January 14, 2008


Monk's words stir the spirit of Myanmar's resistance: Cloaked in allegory and drawing on history, his lectures give Buddhists hope after a bloody crackdown by generals. (Paul Watson, 1/14/08, Los Angeles Times)

In one of his most talked-about lectures, Buddhist monk Ashin Nyanissara tells the legend of a king who ruled more than 2,500 years ago. The king believed that spitting on a hermit brought him good fortune.

At first, it worked like a charm, but before long his realm was annihilated under a rain of fire, spears and knives.

Today's audiences easily find the hidden message: The assault by Myanmar's military government on monks leading protests last fall looks like a modern version of the ancient monarch's abuse. And they hope the ruling generals will suffer the same fate. [...]

The stern-faced Nyanissara, a 70-year-old monk in owlish glasses and a maroon robe, is able to stare down generals with chests full of medals by stepping carefully through the minefield that makes free speech lethal here.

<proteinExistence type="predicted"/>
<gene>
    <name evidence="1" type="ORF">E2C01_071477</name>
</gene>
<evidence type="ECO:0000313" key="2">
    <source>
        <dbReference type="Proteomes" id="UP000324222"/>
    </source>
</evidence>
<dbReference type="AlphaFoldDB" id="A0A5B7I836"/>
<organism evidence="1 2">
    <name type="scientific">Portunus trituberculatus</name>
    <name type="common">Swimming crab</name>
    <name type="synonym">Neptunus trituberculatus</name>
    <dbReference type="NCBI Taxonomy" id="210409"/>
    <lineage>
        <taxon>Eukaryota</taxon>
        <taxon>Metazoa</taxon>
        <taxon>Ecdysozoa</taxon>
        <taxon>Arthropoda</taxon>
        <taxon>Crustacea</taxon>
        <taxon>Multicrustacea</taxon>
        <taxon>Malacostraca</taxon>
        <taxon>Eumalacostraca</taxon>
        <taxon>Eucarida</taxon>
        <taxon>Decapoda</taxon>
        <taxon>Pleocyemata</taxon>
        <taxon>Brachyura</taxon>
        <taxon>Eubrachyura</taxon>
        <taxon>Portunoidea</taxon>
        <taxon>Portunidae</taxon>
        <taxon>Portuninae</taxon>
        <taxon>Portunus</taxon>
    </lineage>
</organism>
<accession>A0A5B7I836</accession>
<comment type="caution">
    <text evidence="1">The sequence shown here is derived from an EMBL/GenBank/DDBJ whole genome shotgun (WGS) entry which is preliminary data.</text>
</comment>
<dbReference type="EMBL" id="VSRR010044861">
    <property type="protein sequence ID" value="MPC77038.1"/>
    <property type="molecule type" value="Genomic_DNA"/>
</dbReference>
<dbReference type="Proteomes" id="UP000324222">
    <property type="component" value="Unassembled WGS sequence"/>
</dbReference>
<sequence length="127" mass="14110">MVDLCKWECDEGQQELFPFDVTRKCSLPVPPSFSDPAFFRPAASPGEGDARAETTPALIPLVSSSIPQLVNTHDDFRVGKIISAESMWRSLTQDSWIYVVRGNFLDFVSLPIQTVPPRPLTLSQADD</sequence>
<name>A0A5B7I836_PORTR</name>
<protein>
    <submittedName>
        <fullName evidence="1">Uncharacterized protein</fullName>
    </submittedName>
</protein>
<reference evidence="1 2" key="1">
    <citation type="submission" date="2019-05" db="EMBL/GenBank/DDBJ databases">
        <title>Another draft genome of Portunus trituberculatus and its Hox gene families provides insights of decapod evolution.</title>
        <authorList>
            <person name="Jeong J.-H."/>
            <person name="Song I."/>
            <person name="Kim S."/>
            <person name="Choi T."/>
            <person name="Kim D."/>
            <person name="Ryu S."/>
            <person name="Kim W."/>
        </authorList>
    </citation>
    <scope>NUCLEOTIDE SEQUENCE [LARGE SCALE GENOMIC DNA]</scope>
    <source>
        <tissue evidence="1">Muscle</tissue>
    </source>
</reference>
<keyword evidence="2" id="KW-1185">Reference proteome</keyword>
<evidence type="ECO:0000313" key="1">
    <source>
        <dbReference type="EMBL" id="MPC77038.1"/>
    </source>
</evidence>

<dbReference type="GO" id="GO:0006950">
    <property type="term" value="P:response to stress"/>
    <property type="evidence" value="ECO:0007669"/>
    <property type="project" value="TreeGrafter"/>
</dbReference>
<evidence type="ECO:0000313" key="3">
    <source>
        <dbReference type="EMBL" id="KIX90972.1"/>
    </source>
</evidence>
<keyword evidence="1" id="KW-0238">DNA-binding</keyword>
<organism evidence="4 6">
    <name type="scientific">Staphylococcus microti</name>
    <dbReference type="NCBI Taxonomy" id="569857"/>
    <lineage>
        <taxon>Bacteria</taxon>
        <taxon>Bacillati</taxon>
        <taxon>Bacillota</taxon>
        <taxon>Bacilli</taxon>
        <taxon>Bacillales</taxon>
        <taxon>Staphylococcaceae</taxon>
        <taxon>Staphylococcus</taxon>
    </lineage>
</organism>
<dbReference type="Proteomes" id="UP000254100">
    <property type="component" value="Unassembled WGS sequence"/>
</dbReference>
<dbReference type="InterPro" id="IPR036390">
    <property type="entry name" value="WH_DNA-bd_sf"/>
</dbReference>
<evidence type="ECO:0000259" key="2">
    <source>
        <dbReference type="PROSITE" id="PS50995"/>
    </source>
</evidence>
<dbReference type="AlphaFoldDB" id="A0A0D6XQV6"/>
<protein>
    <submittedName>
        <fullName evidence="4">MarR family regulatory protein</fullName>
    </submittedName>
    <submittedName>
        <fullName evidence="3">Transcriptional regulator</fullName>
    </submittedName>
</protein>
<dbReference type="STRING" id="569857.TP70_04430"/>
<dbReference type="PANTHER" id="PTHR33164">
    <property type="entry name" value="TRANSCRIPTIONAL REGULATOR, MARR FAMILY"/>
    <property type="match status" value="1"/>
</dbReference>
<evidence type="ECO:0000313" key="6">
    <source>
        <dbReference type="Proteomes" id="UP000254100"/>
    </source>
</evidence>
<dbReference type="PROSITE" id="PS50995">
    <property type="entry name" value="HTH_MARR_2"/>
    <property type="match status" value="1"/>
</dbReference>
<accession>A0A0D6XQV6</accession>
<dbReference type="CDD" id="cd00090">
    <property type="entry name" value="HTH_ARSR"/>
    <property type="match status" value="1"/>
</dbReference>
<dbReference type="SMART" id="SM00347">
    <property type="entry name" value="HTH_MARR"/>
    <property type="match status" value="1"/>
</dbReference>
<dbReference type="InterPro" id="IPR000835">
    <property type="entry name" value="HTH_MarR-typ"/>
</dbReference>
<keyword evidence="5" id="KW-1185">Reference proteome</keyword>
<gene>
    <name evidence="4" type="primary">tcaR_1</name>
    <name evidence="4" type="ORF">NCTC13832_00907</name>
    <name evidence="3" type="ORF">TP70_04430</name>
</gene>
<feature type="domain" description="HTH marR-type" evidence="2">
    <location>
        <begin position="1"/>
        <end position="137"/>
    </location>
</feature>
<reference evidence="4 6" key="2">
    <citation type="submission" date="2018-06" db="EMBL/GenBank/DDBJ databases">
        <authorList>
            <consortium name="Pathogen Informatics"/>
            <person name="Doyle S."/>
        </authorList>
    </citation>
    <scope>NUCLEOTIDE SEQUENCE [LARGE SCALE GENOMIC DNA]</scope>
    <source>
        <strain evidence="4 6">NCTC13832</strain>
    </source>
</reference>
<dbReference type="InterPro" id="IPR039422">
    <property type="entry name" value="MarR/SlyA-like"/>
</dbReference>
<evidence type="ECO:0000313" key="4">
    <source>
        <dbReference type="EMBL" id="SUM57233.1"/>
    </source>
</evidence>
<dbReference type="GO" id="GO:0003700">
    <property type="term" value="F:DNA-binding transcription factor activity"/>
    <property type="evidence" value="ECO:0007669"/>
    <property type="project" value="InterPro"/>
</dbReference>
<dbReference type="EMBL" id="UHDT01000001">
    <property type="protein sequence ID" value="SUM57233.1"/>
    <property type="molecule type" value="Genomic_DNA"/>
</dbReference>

Shielding himself with allegory, he crisscrosses the country giving lectures that draw on history and legend to remind people that rotten regimes have fallen before. As the generals try to crush the last remnants of resistance, he is cautiously keeping the fire alive.

But he knows it isn't the first time in 45 years of military rule that the government has attacked monks who challenged its absolute authority. In at least four previous crackdowns, dating back to 1965, the military rounded up thousands of monks, killing some, defrocking others, while closing monasteries and seizing property.

Each time, the brutal repression outraged many people, but in the end they felt powerless to do anything about it, the crises passed, and the generals continued to oppress with an iron fist.

It's the nature of any government's leaders to "strongly test their political power. They don't want to lose it," he said in a recent interview at the International Buddhist Academy, which he founded in this riverside town whose forested hills the faithful believe Buddha walked on his path to enlightenment.

"But in any faith, when politics and religion come into competition, religious leaders always defeat anything. Religion is the leader. Jesus Christ was killed, but which was more powerful? Religion or politics?"


Posted by Orrin Judd at January 14, 2008 8:57 AM
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